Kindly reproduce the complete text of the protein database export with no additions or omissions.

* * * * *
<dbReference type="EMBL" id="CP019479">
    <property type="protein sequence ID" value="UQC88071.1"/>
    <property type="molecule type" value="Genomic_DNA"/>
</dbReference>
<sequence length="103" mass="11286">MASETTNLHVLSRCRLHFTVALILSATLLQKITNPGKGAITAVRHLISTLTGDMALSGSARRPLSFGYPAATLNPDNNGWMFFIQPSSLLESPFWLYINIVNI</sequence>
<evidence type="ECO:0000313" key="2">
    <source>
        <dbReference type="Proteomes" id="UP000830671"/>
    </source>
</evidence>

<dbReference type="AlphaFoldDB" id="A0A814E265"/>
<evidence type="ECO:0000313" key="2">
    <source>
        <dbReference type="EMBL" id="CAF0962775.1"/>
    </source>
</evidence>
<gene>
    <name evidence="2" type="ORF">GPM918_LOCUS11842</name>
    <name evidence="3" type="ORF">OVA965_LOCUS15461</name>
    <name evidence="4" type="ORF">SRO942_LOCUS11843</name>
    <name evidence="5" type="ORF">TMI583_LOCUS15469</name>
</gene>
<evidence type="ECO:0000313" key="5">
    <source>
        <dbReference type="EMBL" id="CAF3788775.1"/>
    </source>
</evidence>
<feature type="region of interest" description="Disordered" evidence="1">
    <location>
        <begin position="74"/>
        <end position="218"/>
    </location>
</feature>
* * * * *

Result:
<dbReference type="EMBL" id="CP019479">
    <property type="protein sequence ID" value="UQC88071.1"/>
    <property type="molecule type" value="Genomic_DNA"/>
</dbReference>
<sequence length="103" mass="11286">MASETTNLHVLSRCRLHFTVALILSATLLQKITNPGKGAITAVRHLISTLTGDMALSGSARRPLSFGYPAATLNPDNNGWMFFIQPSSLLESPFWLYINIVNI</sequence>
<evidence type="ECO:0000313" key="2">
    <source>
        <dbReference type="Proteomes" id="UP000830671"/>
    </source>
</evidence>

<dbReference type="AlphaFoldDB" id="A0A814E265"/>
<evidence type="ECO:0000313" key="2">
    <source>
        <dbReference type="EMBL" id="CAF0962775.1"/>
    </source>
</evidence>
<gene>
    <name evidence="2" type="ORF">GPM918_LOCUS11842</name>
    <name evidence="3" type="ORF">OVA965_LOCUS15461</name>
    <name evidence="4" type="ORF">SRO942_LOCUS11843</name>
    <name evidence="5" type="ORF">TMI583_LOCUS15469</name>
</gene>
<evidence type="ECO:0000313" key="5">
    <source>
        <dbReference type="EMBL" id="CAF3788775.1"/>
    </source>
</evidence>
<feature type="region of interest" description="Disordered" evidence="1">
    <location>
        <begin position="74"/>
        <end position="218"/>
    </location>
</feature>